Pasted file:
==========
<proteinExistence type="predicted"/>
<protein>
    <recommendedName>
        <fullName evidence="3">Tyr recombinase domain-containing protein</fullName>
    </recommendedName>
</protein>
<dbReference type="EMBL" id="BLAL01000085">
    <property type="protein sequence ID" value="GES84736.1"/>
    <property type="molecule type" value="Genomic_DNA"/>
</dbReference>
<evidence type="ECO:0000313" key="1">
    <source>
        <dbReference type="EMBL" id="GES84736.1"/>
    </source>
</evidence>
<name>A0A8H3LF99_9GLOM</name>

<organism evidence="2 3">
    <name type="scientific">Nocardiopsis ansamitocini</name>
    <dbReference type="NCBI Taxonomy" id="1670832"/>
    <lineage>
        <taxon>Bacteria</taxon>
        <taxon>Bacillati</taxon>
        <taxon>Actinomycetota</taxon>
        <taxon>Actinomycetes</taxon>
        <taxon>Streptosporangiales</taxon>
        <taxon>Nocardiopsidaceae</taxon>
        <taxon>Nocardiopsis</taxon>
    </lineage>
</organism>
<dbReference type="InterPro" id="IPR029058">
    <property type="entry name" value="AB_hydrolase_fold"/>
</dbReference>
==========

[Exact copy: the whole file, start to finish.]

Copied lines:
<proteinExistence type="predicted"/>
<protein>
    <recommendedName>
        <fullName evidence="3">Tyr recombinase domain-containing protein</fullName>
    </recommendedName>
</protein>
<dbReference type="EMBL" id="BLAL01000085">
    <property type="protein sequence ID" value="GES84736.1"/>
    <property type="molecule type" value="Genomic_DNA"/>
</dbReference>
<evidence type="ECO:0000313" key="1">
    <source>
        <dbReference type="EMBL" id="GES84736.1"/>
    </source>
</evidence>
<name>A0A8H3LF99_9GLOM</name>

<organism evidence="2 3">
    <name type="scientific">Nocardiopsis ansamitocini</name>
    <dbReference type="NCBI Taxonomy" id="1670832"/>
    <lineage>
        <taxon>Bacteria</taxon>
        <taxon>Bacillati</taxon>
        <taxon>Actinomycetota</taxon>
        <taxon>Actinomycetes</taxon>
        <taxon>Streptosporangiales</taxon>
        <taxon>Nocardiopsidaceae</taxon>
        <taxon>Nocardiopsis</taxon>
    </lineage>
</organism>
<dbReference type="InterPro" id="IPR029058">
    <property type="entry name" value="AB_hydrolase_fold"/>
</dbReference>